Call for Papers – Gender & Development: Citizenship

The November 2011 issue of the international journal Gender & Development, (published for Oxfam GB by Routledge/Taylor and Francis) will focus on Citizenship. G&D is essential reading for all concerned with gender-fair development. We are currently read in over 90 countries, and our content is published as a journal, both on-line and in print. We also publish our content on our free access website: please visit http://www.genderanddevelopment.org

Development and feminist policymakers and practitioners, and academic researchers, are all invited to share insights from research and experience of Citizenship-focused development/humanitarian work in particular country contexts, which has direct relevance to development policy and practice.

This issue focuses on development initiatives and activism focusing on the gender aspects of Citizenship – the relationship between people and the state.

For women all over the world, the status of independent citizen, with political, social and economic equality with men, has been hard-won. In many countries, struggles continue to ensure states treat women equally with men, in law, policy and practice.

Particular challenges face both women and men, boys and girls, in so-called ‘failed’ or ‘fragile’ states: survival in the face of violence, insecurity, and lack of the most basic resources.

Denial of women’s equal rights may be used as a reason to intervene and seek regime change in supposedly independent sovereign states, and controversies rage about this.

Another set of challenges comes from global economic change. Unregulated market forces leave the state little power to protect citizens, and millions of women and men migrant workers are living as aliens in states where they have no citizenship, and no recourse when their rights are violated by employers.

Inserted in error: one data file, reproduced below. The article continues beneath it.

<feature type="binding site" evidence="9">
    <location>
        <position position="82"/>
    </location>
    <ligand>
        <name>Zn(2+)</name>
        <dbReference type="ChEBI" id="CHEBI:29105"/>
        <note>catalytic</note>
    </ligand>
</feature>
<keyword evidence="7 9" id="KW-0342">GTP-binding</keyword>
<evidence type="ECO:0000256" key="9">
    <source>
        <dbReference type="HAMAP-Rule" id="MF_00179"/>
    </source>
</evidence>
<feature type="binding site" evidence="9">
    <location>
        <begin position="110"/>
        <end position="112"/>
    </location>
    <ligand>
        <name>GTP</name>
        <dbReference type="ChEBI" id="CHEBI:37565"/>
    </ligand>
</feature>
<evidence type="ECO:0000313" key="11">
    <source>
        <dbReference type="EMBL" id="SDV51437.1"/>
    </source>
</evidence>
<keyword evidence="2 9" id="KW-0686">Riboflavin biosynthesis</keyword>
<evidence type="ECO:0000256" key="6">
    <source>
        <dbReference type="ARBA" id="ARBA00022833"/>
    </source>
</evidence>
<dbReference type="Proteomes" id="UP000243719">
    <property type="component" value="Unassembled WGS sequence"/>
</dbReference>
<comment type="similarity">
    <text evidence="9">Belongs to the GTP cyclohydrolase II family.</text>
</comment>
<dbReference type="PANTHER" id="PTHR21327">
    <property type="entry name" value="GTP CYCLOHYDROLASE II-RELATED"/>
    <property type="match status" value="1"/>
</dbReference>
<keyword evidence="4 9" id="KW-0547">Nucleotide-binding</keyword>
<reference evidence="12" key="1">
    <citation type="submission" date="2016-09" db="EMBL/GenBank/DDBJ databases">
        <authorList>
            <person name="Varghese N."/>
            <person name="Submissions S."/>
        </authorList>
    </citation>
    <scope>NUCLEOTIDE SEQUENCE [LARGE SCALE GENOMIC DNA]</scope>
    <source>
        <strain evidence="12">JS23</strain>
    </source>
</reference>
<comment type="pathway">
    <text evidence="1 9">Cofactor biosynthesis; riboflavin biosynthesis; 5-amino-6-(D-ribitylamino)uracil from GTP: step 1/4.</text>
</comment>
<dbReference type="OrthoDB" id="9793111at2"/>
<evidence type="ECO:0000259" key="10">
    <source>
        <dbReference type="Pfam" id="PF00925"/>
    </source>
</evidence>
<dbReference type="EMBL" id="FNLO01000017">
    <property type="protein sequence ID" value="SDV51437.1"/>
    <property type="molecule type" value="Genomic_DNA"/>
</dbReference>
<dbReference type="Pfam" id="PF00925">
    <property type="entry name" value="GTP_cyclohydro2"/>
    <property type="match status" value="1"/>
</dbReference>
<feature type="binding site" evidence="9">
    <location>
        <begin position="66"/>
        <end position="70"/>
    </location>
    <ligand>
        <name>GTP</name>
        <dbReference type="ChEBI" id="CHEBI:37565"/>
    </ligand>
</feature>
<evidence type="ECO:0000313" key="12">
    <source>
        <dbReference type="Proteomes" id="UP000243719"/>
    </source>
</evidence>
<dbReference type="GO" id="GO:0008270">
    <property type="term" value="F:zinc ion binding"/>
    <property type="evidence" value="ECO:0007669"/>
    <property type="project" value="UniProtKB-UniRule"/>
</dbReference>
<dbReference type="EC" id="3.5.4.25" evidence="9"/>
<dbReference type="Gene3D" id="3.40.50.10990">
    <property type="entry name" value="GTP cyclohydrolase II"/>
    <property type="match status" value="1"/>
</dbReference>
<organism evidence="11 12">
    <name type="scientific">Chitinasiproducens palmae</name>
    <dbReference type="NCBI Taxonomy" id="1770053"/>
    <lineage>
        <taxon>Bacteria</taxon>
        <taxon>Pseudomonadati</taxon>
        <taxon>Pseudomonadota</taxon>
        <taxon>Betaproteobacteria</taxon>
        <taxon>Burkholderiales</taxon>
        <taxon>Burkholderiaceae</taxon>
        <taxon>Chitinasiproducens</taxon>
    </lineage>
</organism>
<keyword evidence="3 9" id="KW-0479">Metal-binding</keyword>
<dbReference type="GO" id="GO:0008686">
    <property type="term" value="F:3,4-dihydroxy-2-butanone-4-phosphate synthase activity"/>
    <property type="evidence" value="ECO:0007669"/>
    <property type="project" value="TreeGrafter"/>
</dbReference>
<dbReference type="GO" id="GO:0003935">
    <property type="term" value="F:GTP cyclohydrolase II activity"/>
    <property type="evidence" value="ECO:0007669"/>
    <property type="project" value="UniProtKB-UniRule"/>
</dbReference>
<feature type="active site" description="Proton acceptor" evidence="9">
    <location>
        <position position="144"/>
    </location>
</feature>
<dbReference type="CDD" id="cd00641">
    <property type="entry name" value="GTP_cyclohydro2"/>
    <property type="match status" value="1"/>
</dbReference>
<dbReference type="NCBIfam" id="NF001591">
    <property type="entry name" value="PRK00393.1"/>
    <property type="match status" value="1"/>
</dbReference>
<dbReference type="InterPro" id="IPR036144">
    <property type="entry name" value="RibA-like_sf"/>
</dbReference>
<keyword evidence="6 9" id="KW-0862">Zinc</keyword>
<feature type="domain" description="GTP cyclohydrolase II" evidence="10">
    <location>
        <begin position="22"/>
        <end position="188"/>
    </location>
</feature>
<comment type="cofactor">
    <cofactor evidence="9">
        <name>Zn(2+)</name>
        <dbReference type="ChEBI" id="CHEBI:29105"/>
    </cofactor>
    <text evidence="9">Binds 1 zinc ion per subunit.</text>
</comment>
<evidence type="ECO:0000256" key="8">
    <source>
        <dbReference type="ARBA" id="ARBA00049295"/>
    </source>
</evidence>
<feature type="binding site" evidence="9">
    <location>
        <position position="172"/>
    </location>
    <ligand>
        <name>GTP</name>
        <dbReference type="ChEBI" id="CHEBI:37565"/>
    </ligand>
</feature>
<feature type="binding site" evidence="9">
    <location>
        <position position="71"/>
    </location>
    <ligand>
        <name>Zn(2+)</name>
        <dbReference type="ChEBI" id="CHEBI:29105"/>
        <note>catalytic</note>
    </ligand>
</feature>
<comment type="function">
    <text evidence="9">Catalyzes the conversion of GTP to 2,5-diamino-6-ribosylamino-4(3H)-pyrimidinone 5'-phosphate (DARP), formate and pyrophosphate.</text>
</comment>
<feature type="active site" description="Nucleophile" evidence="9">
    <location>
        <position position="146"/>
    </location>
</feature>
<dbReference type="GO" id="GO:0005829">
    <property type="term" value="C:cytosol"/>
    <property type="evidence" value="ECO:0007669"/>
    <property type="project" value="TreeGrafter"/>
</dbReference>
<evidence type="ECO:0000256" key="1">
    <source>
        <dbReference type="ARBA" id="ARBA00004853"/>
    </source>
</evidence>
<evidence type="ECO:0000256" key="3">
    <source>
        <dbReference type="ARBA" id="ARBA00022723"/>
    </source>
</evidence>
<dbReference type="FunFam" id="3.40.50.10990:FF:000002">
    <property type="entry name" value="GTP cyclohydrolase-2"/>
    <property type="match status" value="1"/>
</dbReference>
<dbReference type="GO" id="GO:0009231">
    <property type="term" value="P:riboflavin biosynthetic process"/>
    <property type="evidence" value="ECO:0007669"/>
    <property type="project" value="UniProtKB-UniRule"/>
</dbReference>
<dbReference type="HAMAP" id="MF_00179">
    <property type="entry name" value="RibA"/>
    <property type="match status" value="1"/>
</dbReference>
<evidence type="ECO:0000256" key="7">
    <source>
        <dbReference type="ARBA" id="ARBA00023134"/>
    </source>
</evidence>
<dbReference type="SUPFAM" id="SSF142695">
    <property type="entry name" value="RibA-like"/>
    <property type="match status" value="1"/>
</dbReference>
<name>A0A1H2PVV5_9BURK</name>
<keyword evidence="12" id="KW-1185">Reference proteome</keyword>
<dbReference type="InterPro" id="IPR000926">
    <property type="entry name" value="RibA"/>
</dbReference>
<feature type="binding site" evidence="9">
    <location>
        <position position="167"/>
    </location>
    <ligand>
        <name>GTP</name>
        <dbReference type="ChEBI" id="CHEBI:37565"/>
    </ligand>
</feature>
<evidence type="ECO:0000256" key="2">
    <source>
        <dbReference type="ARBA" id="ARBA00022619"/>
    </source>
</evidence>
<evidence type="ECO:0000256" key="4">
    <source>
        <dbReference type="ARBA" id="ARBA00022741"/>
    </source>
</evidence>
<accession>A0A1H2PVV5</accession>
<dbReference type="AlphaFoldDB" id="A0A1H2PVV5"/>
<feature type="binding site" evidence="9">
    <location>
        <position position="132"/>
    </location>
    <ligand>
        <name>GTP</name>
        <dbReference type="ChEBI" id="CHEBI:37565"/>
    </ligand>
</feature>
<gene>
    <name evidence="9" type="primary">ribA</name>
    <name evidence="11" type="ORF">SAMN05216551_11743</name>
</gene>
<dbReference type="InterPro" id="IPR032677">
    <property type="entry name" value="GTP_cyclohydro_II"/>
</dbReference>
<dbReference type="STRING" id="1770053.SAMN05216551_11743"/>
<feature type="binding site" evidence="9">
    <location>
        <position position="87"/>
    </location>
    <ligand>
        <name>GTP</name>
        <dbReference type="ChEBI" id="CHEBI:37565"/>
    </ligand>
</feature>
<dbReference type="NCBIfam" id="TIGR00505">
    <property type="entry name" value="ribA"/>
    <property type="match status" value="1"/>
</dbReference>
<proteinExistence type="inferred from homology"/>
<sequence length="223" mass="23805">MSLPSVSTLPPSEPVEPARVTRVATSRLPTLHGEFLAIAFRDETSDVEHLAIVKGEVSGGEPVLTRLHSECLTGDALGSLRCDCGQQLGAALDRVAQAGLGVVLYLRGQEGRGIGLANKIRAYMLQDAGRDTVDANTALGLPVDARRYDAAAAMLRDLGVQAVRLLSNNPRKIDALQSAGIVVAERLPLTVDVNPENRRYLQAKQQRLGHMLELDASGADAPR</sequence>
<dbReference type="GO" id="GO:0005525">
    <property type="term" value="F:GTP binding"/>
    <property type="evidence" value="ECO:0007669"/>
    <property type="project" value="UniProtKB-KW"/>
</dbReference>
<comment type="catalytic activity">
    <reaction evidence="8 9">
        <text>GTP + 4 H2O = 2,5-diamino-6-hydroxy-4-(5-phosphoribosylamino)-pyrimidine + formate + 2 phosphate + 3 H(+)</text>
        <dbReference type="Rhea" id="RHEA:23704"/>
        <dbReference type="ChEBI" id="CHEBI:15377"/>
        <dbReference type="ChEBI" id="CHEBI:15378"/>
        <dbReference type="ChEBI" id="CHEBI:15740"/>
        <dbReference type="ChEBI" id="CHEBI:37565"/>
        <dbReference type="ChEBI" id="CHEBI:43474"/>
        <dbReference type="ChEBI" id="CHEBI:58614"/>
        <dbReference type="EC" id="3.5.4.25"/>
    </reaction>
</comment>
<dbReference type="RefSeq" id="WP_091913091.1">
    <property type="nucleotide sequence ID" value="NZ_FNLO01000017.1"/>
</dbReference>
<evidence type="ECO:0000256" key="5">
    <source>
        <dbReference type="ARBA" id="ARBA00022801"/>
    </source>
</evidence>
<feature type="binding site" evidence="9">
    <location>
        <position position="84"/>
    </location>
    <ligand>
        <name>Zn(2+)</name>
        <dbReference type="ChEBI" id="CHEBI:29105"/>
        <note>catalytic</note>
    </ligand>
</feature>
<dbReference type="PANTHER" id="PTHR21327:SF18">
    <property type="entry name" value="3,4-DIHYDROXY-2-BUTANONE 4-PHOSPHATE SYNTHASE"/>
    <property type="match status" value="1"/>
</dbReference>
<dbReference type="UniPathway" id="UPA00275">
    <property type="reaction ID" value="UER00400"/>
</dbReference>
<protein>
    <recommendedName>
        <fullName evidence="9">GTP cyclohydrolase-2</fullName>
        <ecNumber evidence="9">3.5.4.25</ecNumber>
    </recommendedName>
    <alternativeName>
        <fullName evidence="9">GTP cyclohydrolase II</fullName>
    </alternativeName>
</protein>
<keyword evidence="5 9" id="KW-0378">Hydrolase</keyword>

How do these facts affect women’s ability to realise their rights and entitlements as citizens, and what does this mean for poverty and development? What is the role of development and women’s organisations in supporting active citizens and effective states? We’d envisage articles focusing on international development projects, including advocacy, information and community development, aiming to address the following:

• Working on women’s citizenship rights in a context of failing states
• What do citizenship and legal equality mean for women in countries where custom and customary law still dictate their realities? How can development organisations help?
• When citizenship is mediated/shaped by religion and religious institutions: what are the implications for women, their dependents, and gender equality? What can we do?
• Researching gender and citizenship: key emerging research questions, most interesting and/or innovative research methods, research gaps

• Getting women’s citizenship rights high on the agendas of development organisations – what are the links between citizenship, national development, and poverty alleviation? Lessons from different organisations and how gender advocates have done this
• Citizenship and migrant workers: how can they realise their rights? Are there special challenges for women workers?
• Gender, citizenship and identity – what happens to women’s citizenship rights when other kinds of rights come into focus?
• Gender, citizenship and reform agendas

This issue is to be jointly edited by Lina Abou-Habib, Director of the Collective for Research and Training on Development – Action (Lebanon), and incoming President of the Association for Women’s Rights in Development (AWID); Jo Rowlands, of Oxfam GB; and Caroline Sweetman, Editor of Gender & Development.

Please send a paragraph outlining your proposed idea to csweetman@oxfam.org.uk, as soon as possible, and before the commissioning deadline: 21 February 2011.

Please note G&D has an editorial policy of publishing in clear, jargon-free English, in order to be of use to the widest possible readership. G&D particularly welcomes contributions from first-time writers with first-hand experience to share.

For more information about the journal including full guidelines for contributors, please visit http://www.genderanddevelopment.org

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About yipe
Yipe an acronym for the Youth Interactive Portal for Enterprise is an organization that assists entrepreneurs to start up and manage their small businesses.

3 Responses to Call for Papers – Gender & Development: Citizenship

  1. tell me more of it

  2. LYDIA KAUGI says:

    I am interested in this debate.

  3. What do they expect from us youth. No qualification is consindered, how can we be led by the youth who hv no way forward. Obvious the admin will prefer the weakest youth council

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